NOT YOUR USUAL SUSPECTS
A group blog featuring an international array of killer mystery, suspense, and romantic suspense writers. With premises and story lines different from your run-of-the-mill whodunits, we tend to write outside the box. We blog several times a week on all topics relating to romantic suspense and mystery, our writing, and our readers. We welcome all comments! and often have guest bloggers.
We find our genre delightfully, dangerously, and deliciously exciting - join us here, if you do too!
Friday, May 13, 2011
When you think of your favorite books or movies, I bet it's the characters that you remember most! For example, who could forget Hans Solo or Darth Vader from Star Wars, Scarlet O'Hara or Rhett Butler from Gone With the Wind, Neo from The Matrix, Harry Potter, Indiana Jones, and the list goes on and on . . .
Characters are critical to any story. In regards to characters, if you are a writer, your job is to:
1.) Make your readers care about your characters
2.) Establish reader identification with your characters
3.) Make your characters care deeply about something (this is crucial in order to help drive the plot)
Let’s take Star Wars, for example, (because I presume everyone is more or less familiar with this story) and examine two of the main characters.
Luke Skywalker – He’s the every man – the person with whom the reader can easily identify with because he’s a lot like you and me. He cares about his family, about doing what’s right, about being good.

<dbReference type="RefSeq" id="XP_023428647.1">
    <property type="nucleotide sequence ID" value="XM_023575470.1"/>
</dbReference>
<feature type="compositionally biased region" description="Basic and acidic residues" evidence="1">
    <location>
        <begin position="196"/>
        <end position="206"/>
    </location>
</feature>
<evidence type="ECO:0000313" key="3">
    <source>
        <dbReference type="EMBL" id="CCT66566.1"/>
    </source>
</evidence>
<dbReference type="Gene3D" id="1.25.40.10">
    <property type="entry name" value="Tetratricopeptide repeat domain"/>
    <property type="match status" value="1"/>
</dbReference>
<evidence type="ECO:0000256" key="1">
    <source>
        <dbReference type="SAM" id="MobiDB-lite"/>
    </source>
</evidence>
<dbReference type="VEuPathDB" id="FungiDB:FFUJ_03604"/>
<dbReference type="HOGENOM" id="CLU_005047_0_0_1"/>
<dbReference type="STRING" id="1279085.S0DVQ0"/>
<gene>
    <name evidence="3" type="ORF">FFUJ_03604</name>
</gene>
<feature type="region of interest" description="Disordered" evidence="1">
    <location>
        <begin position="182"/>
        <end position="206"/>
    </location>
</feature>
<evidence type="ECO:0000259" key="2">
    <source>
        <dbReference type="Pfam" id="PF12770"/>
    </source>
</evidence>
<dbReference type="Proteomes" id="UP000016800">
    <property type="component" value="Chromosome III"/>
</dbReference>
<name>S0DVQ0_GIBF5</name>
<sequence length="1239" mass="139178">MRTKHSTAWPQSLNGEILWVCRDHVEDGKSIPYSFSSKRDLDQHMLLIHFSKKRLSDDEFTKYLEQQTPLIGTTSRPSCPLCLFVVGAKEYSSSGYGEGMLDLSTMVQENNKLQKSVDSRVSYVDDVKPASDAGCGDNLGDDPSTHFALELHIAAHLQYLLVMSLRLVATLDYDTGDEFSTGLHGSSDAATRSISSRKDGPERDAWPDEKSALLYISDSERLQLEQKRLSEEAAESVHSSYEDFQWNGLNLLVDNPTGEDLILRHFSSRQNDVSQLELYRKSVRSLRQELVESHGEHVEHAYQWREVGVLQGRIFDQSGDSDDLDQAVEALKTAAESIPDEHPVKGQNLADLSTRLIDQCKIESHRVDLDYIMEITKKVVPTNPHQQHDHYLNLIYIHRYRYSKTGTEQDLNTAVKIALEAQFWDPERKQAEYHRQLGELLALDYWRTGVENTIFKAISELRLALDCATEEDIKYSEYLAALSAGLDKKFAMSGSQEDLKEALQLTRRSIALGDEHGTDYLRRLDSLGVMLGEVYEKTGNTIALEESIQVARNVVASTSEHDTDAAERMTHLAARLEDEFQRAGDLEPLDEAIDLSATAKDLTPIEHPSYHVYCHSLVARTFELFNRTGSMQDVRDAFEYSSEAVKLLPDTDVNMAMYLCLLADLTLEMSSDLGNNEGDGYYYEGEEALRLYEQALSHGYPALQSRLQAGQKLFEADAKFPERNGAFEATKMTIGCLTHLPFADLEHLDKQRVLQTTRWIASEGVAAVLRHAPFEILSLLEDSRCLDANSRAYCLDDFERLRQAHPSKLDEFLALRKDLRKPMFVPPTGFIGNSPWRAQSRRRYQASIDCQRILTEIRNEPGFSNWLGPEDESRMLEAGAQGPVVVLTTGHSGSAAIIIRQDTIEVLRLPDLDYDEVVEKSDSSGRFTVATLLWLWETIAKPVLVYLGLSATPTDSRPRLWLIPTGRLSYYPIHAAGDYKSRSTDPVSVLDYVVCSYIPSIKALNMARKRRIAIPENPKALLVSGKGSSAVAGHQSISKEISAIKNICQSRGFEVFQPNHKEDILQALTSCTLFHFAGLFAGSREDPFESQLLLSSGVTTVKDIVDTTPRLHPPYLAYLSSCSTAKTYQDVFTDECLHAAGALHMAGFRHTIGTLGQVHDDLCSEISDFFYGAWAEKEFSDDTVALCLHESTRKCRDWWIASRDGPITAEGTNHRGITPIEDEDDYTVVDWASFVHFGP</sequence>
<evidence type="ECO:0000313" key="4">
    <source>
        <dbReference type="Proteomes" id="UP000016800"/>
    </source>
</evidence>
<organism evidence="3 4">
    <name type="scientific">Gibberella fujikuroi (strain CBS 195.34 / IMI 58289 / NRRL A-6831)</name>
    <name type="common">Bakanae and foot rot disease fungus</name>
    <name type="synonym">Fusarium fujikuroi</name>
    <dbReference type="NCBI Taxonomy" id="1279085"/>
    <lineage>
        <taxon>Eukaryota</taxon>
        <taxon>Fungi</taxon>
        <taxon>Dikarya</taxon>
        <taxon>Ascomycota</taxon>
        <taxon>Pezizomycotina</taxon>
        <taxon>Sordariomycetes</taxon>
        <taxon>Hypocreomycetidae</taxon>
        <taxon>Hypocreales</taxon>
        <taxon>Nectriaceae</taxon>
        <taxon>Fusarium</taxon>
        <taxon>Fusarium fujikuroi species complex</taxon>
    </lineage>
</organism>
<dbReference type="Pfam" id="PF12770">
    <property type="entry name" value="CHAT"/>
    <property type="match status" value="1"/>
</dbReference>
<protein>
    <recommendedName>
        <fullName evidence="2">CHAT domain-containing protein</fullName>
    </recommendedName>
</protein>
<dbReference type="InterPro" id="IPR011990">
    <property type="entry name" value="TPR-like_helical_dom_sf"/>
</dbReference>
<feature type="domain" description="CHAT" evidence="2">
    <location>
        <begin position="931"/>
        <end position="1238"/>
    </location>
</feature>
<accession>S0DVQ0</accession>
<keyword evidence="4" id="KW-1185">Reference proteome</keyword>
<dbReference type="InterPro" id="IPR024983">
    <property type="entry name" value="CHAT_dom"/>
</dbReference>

Hans Solo – He cares only about himself. He’s selfish, rough around the edges, and interested only in monetary gain. He doesn’t care about the Rebellion or fighting for what’s right. But still, we all know someone like him, someone whose selfishness has touched our lives in a passing or significant way. We can identify with him.
Both characters are critical to the story, the reader can identify easily with both of them, and the fact that they are different helps drive the plot, provide conflict and keep the pacing tight. Luke’s goals (to help the Rebellion and free the people from the evil Empire) are what basically drive the plot. However, Hans Solo is just as important a character because, despite his diametrically opposed goals to Luke, HE IS CHANGED BY THE PLOT. By the end of the story he has evolved into a person who cares more about other people than himself or money. We care about him all the more because we watched him change and grow and were a part of that evolution.
So, when you sit down to build your characters – ask yourself: “What do my characters care deeply about?” Once you know this, you’ve taken the first step toward committing your characters to paper and ultimately, action. And remember, creating memorable, unforgettable characters that the reader cares about will make just about any novel publishable.
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